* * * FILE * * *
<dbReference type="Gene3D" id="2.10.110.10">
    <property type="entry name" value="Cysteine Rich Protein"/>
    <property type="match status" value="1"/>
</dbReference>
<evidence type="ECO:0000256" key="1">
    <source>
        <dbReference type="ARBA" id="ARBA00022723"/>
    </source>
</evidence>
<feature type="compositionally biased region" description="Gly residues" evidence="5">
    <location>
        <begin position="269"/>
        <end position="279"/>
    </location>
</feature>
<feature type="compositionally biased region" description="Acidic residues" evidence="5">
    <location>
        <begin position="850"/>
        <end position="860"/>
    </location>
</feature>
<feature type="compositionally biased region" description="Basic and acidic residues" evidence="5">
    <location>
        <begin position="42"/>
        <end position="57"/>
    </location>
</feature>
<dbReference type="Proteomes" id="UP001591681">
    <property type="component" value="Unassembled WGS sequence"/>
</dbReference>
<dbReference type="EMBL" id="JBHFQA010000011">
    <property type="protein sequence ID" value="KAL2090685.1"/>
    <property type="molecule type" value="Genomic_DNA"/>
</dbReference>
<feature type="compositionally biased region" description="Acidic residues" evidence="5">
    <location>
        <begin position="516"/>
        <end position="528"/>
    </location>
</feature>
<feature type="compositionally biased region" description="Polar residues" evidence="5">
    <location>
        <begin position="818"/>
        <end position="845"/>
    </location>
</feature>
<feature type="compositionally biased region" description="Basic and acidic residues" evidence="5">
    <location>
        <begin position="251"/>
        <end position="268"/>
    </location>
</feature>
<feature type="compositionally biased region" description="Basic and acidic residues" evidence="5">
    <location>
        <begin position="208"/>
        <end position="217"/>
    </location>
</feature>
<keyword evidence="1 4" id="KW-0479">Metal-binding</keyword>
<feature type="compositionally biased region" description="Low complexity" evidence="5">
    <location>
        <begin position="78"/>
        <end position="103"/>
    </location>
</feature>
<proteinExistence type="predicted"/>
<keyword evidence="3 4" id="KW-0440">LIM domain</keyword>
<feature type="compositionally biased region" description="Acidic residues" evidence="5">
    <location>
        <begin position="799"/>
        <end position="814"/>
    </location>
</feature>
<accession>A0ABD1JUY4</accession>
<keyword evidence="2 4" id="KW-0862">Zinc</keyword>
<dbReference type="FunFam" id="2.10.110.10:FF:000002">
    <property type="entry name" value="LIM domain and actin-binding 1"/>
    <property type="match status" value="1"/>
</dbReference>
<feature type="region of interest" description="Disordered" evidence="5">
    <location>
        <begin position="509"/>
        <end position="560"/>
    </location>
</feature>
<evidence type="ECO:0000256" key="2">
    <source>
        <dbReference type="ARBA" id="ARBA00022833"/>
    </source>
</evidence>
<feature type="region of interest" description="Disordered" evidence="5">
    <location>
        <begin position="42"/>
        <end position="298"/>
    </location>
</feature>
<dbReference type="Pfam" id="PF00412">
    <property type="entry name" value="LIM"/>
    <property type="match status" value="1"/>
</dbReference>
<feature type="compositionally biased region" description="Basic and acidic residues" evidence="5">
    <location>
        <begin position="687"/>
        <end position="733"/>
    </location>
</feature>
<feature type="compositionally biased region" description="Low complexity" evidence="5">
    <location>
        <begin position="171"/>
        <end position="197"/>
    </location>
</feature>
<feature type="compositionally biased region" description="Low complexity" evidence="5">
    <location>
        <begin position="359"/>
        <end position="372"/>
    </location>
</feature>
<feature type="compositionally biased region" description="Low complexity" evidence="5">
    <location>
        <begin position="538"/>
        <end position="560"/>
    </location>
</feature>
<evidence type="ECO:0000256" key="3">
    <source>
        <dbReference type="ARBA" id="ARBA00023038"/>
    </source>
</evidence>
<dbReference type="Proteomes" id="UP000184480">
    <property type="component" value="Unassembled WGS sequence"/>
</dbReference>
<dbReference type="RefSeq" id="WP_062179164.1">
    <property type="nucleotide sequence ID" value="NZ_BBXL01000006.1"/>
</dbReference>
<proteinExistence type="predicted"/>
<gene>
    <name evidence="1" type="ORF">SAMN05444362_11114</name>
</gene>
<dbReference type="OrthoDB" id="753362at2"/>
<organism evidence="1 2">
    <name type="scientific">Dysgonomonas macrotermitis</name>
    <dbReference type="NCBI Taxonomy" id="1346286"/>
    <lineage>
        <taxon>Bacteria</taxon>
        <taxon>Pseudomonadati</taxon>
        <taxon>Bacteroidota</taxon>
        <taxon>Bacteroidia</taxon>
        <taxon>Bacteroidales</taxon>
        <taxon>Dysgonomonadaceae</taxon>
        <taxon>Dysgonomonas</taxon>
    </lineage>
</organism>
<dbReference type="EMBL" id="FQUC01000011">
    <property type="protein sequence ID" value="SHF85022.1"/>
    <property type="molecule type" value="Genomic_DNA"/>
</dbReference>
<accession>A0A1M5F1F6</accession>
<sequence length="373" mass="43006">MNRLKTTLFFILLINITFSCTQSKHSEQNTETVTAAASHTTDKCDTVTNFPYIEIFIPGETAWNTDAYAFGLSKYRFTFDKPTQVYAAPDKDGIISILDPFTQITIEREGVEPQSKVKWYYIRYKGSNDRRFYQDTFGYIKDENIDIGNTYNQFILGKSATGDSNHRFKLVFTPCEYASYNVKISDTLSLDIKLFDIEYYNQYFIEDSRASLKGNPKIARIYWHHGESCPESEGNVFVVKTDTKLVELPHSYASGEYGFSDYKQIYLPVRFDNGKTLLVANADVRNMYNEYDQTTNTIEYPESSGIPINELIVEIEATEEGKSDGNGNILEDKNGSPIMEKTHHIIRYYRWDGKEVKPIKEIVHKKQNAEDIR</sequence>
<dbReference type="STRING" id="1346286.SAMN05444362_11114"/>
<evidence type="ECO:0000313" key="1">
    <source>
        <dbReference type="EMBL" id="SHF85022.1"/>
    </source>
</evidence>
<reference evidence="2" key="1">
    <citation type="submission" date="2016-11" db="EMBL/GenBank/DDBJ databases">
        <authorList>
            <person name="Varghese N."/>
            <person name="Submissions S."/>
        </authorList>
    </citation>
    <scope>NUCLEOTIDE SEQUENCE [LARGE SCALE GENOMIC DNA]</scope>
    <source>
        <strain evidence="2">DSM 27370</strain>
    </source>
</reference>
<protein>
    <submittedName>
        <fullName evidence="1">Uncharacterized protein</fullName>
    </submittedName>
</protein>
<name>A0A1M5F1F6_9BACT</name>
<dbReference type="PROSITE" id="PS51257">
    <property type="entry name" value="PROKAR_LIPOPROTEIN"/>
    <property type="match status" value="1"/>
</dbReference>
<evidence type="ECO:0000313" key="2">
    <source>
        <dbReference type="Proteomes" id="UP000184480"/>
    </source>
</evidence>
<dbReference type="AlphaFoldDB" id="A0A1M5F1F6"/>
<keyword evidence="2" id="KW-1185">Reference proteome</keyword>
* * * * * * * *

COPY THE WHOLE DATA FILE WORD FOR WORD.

<dbReference type="Gene3D" id="2.10.110.10">
    <property type="entry name" value="Cysteine Rich Protein"/>
    <property type="match status" value="1"/>
</dbReference>
<evidence type="ECO:0000256" key="1">
    <source>
        <dbReference type="ARBA" id="ARBA00022723"/>
    </source>
</evidence>
<feature type="compositionally biased region" description="Gly residues" evidence="5">
    <location>
        <begin position="269"/>
        <end position="279"/>
    </location>
</feature>
<feature type="compositionally biased region" description="Acidic residues" evidence="5">
    <location>
        <begin position="850"/>
        <end position="860"/>
    </location>
</feature>
<feature type="compositionally biased region" description="Basic and acidic residues" evidence="5">
    <location>
        <begin position="42"/>
        <end position="57"/>
    </location>
</feature>
<dbReference type="Proteomes" id="UP001591681">
    <property type="component" value="Unassembled WGS sequence"/>
</dbReference>
<dbReference type="EMBL" id="JBHFQA010000011">
    <property type="protein sequence ID" value="KAL2090685.1"/>
    <property type="molecule type" value="Genomic_DNA"/>
</dbReference>
<feature type="compositionally biased region" description="Acidic residues" evidence="5">
    <location>
        <begin position="516"/>
        <end position="528"/>
    </location>
</feature>
<feature type="compositionally biased region" description="Polar residues" evidence="5">
    <location>
        <begin position="818"/>
        <end position="845"/>
    </location>
</feature>
<feature type="compositionally biased region" description="Basic and acidic residues" evidence="5">
    <location>
        <begin position="251"/>
        <end position="268"/>
    </location>
</feature>
<feature type="compositionally biased region" description="Basic and acidic residues" evidence="5">
    <location>
        <begin position="208"/>
        <end position="217"/>
    </location>
</feature>
<keyword evidence="1 4" id="KW-0479">Metal-binding</keyword>
<feature type="compositionally biased region" description="Low complexity" evidence="5">
    <location>
        <begin position="78"/>
        <end position="103"/>
    </location>
</feature>
<proteinExistence type="predicted"/>
<keyword evidence="3 4" id="KW-0440">LIM domain</keyword>
<feature type="compositionally biased region" description="Acidic residues" evidence="5">
    <location>
        <begin position="799"/>
        <end position="814"/>
    </location>
</feature>
<accession>A0ABD1JUY4</accession>
<keyword evidence="2 4" id="KW-0862">Zinc</keyword>
<dbReference type="FunFam" id="2.10.110.10:FF:000002">
    <property type="entry name" value="LIM domain and actin-binding 1"/>
    <property type="match status" value="1"/>
</dbReference>
<feature type="region of interest" description="Disordered" evidence="5">
    <location>
        <begin position="509"/>
        <end position="560"/>
    </location>
</feature>
<evidence type="ECO:0000256" key="2">
    <source>
        <dbReference type="ARBA" id="ARBA00022833"/>
    </source>
</evidence>
<feature type="region of interest" description="Disordered" evidence="5">
    <location>
        <begin position="42"/>
        <end position="298"/>
    </location>
</feature>
<dbReference type="Pfam" id="PF00412">
    <property type="entry name" value="LIM"/>
    <property type="match status" value="1"/>
</dbReference>
<feature type="compositionally biased region" description="Basic and acidic residues" evidence="5">
    <location>
        <begin position="687"/>
        <end position="733"/>
    </location>
</feature>
<feature type="compositionally biased region" description="Low complexity" evidence="5">
    <location>
        <begin position="171"/>
        <end position="197"/>
    </location>
</feature>
<feature type="compositionally biased region" description="Low complexity" evidence="5">
    <location>
        <begin position="359"/>
        <end position="372"/>
    </location>
</feature>
<feature type="compositionally biased region" description="Low complexity" evidence="5">
    <location>
        <begin position="538"/>
        <end position="560"/>
    </location>
</feature>
<evidence type="ECO:0000256" key="3">
    <source>
        <dbReference type="ARBA" id="ARBA00023038"/>
    </source>
</evidence>
<dbReference type="Proteomes" id="UP000184480">
    <property type="component" value="Unassembled WGS sequence"/>
</dbReference>
<dbReference type="RefSeq" id="WP_062179164.1">
    <property type="nucleotide sequence ID" value="NZ_BBXL01000006.1"/>
</dbReference>
<proteinExistence type="predicted"/>
<gene>
    <name evidence="1" type="ORF">SAMN05444362_11114</name>
</gene>
<dbReference type="OrthoDB" id="753362at2"/>
<organism evidence="1 2">
    <name type="scientific">Dysgonomonas macrotermitis</name>
    <dbReference type="NCBI Taxonomy" id="1346286"/>
    <lineage>
        <taxon>Bacteria</taxon>
        <taxon>Pseudomonadati</taxon>
        <taxon>Bacteroidota</taxon>
        <taxon>Bacteroidia</taxon>
        <taxon>Bacteroidales</taxon>
        <taxon>Dysgonomonadaceae</taxon>
        <taxon>Dysgonomonas</taxon>
    </lineage>
</organism>
<dbReference type="EMBL" id="FQUC01000011">
    <property type="protein sequence ID" value="SHF85022.1"/>
    <property type="molecule type" value="Genomic_DNA"/>
</dbReference>
<accession>A0A1M5F1F6</accession>
<sequence length="373" mass="43006">MNRLKTTLFFILLINITFSCTQSKHSEQNTETVTAAASHTTDKCDTVTNFPYIEIFIPGETAWNTDAYAFGLSKYRFTFDKPTQVYAAPDKDGIISILDPFTQITIEREGVEPQSKVKWYYIRYKGSNDRRFYQDTFGYIKDENIDIGNTYNQFILGKSATGDSNHRFKLVFTPCEYASYNVKISDTLSLDIKLFDIEYYNQYFIEDSRASLKGNPKIARIYWHHGESCPESEGNVFVVKTDTKLVELPHSYASGEYGFSDYKQIYLPVRFDNGKTLLVANADVRNMYNEYDQTTNTIEYPESSGIPINELIVEIEATEEGKSDGNGNILEDKNGSPIMEKTHHIIRYYRWDGKEVKPIKEIVHKKQNAEDIR</sequence>
<dbReference type="STRING" id="1346286.SAMN05444362_11114"/>
<evidence type="ECO:0000313" key="1">
    <source>
        <dbReference type="EMBL" id="SHF85022.1"/>
    </source>
</evidence>
<reference evidence="2" key="1">
    <citation type="submission" date="2016-11" db="EMBL/GenBank/DDBJ databases">
        <authorList>
            <person name="Varghese N."/>
            <person name="Submissions S."/>
        </authorList>
    </citation>
    <scope>NUCLEOTIDE SEQUENCE [LARGE SCALE GENOMIC DNA]</scope>
    <source>
        <strain evidence="2">DSM 27370</strain>
    </source>
</reference>
<protein>
    <submittedName>
        <fullName evidence="1">Uncharacterized protein</fullName>
    </submittedName>
</protein>
<name>A0A1M5F1F6_9BACT</name>
<dbReference type="PROSITE" id="PS51257">
    <property type="entry name" value="PROKAR_LIPOPROTEIN"/>
    <property type="match status" value="1"/>
</dbReference>
<evidence type="ECO:0000313" key="2">
    <source>
        <dbReference type="Proteomes" id="UP000184480"/>
    </source>
</evidence>
<dbReference type="AlphaFoldDB" id="A0A1M5F1F6"/>
<keyword evidence="2" id="KW-1185">Reference proteome</keyword>